Large numbers of jobs are going to disappear in this restructuring, probably at least a third of the remaining jobs in the existing auto companies. The ripple effect will produce layoffs, cutbacks, restructuring, and bankruptcies throughout the supply chains dependent on the auto industry—in auto parts, dealerships, transport, marketing, municipal taxes and services, and so on. Auto is a template for the future. Other industries that are candidates for restructuring due to overcapacity include airlines, newspapers, shopping malls, and restaurants. Years-long restructuring with layoffs and wage and benefit cuts will continue even in the recovery. One new study indicates that 16 percent of corporations have cut pay, and 20 percent have cut hours, and hours worked in the first quarter were down by 9 percent. A strong consumer-led recovery is therefore a fantasy. 

The debt bubble at the heart of the crisis continues. With the failure of the free market, of private capital, the state became the only institution capable of shoring up liquidity, credit, and consumer demand. The state transferred debt from the banks and the corporations to its balance sheet, raising the fear of it monetarizing this debt and producing sharp inflation in the future. The depth of the crisis has raised deficit spending to a whole new level. The government deficit this year is $1.84 trillion, $1.26 trillion next year, and a trillion or so the year after. This new level of deficits and accumulated state debt threatens the credit status of the United States—the position of the dollar as the world reserve currency—and the U.S. Fed’s status as the central banker to the world. In the last few months the governments of Ireland and Spain have lost their Triple-A credit ratings. Recently, Standard & Poor’s put British government debt on a credit watch to potentially downgrade its Triple-A rating because its national debt is rising so fast. Britain has not defaulted on its debt since 1693, an unbeatable credit history. This has led to a huge sell-off in the U.S. bond market because the U.S. government is following the same road at a slightly slower pace. This has raised all long-term interest rates including mortgage and corporate bond rates, further constricting potential recovery growth.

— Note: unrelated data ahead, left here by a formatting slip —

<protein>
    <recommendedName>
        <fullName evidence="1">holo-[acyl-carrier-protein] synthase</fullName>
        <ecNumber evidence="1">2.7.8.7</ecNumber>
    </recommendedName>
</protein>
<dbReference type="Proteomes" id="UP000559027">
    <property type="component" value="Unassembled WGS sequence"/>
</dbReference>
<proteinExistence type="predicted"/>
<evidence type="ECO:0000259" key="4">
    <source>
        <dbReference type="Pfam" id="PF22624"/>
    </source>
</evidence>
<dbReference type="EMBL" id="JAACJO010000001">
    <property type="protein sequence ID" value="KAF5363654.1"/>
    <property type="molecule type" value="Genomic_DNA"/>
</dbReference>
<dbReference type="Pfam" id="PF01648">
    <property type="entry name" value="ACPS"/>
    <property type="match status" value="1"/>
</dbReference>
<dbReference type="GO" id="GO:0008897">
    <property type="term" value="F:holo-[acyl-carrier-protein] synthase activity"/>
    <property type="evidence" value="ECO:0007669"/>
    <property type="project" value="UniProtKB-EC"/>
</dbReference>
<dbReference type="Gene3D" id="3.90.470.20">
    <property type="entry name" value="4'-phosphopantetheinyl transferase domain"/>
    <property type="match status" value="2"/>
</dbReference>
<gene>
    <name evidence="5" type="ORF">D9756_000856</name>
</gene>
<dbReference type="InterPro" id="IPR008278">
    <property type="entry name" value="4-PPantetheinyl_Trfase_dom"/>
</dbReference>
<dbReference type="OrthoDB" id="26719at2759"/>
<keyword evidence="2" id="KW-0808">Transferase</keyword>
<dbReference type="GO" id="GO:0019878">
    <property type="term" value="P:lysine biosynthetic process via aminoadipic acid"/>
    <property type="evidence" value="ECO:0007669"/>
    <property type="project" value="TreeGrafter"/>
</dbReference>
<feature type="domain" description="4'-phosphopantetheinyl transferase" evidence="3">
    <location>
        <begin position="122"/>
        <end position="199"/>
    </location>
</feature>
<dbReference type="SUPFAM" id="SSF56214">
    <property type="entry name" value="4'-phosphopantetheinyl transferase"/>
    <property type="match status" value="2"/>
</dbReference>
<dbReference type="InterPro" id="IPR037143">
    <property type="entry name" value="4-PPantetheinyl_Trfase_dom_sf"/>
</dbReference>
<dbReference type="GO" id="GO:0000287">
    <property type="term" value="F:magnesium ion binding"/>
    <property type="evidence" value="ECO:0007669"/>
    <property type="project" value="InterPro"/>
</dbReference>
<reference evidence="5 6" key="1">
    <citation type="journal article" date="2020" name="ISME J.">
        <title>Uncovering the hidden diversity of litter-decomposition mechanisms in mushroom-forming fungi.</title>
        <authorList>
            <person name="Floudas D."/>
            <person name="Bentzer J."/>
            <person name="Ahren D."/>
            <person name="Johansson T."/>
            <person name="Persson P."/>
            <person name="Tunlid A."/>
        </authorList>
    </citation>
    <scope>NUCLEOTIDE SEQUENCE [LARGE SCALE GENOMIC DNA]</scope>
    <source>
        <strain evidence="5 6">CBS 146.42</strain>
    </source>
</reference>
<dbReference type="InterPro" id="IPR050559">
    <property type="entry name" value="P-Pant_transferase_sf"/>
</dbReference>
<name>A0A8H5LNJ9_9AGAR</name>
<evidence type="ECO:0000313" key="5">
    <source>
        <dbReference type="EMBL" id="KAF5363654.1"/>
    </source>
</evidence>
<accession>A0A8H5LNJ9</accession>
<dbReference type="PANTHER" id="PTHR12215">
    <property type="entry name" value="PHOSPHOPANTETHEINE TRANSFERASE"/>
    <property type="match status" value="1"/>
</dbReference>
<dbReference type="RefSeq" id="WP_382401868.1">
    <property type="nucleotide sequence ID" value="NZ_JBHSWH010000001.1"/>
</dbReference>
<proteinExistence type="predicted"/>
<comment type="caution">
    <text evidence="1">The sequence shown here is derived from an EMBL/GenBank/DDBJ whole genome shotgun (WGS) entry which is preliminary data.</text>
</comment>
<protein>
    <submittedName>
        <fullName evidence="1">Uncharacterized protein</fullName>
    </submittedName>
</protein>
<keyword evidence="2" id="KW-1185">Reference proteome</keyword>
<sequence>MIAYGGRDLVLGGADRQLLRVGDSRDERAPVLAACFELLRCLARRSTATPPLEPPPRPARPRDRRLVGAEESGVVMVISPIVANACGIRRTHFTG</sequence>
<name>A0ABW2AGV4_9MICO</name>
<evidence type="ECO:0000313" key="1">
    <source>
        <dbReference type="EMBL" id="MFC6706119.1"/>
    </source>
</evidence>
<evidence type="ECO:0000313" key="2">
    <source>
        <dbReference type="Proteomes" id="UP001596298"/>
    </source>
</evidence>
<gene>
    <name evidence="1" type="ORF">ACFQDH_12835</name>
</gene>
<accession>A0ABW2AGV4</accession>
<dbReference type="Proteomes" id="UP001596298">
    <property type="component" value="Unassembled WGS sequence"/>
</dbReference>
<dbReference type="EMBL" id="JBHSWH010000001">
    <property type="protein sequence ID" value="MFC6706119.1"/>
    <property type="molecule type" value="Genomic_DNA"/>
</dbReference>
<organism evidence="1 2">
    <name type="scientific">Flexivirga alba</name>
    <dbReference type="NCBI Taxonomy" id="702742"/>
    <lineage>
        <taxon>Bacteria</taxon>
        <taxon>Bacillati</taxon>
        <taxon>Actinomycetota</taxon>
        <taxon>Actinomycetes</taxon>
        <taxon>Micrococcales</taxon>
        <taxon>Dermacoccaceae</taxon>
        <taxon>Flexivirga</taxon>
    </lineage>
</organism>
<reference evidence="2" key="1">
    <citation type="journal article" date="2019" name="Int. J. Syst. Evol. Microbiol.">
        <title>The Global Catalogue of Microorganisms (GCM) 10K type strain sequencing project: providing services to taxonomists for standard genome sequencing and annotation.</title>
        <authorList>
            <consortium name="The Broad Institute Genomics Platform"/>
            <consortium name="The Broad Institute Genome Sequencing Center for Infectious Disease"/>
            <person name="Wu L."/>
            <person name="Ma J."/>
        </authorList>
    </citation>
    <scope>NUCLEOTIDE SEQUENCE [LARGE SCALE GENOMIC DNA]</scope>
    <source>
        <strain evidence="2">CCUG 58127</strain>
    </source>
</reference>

The deficit calls into question the position of the U.S. as capital’s safe haven in times of crisis. The Congressional Budget Office estimates that interest on the national debt will grow from $172 billion this year to more than $800 billion annually within the decade. Interest payments alone would be greater than any deficit before this year. This will create a debt trap where the government has to borrow just to pay interest, further increasing the national debt. 

Meanwhile, the Chinese and other governments are starting to shift out of long-term U.S. bonds to short-term U.S. treasury bills and other alternatives for fear of a sharp dollar decline as a result of the debt build up, which in turn could cause a sharp rise in interest rates to protect the dollar and national debt, setting off another deep economic downturn. 

Making workers pay

Recovery or not, the misery of the American working class is going to deepen. Unemployment is going to continue to grow even in a weak recovery. Job creation, moreover, is years away. Cuts in wages, benefits, pensions, and health care will accelerate. 

With real wages stagnant for the last forty years, and the decline in family income in the last decade, working-class consumption was financed by the growth of mortgage and other debt. That option has ended. There is not going to be credit for American workers whose income is falling, whose home values are declining, and whose savings have been decimated. Before the crisis, consumer spending accounted for 70 percent of GDP. Capitalist consensus is that consumption has to be cut in order to rebuild the U.S. economy on a healthier basis, that is, based on savings rather than debt and foreign capital. The capitalist class and their intellectual flunkies tell us that workers, not bosses, were living beyond their means—in spite of the fact that wages have largely stagnated or declined in the past three decades. 

So long as debt stimulus was directed toward saving American capitalism, and in particular the banking system, it was championed by capital, particularly since it was being paid for by the working class and not by taxes on the rich. Now that debt spending is a threat to American capitalism’s creditworthiness, capital will mount political opposition to any new stimulus through deficit spending. To reduce government debt, the ruling class will propose cuts in government spending, particularly in “entitlements” such as Social Security and Medicare.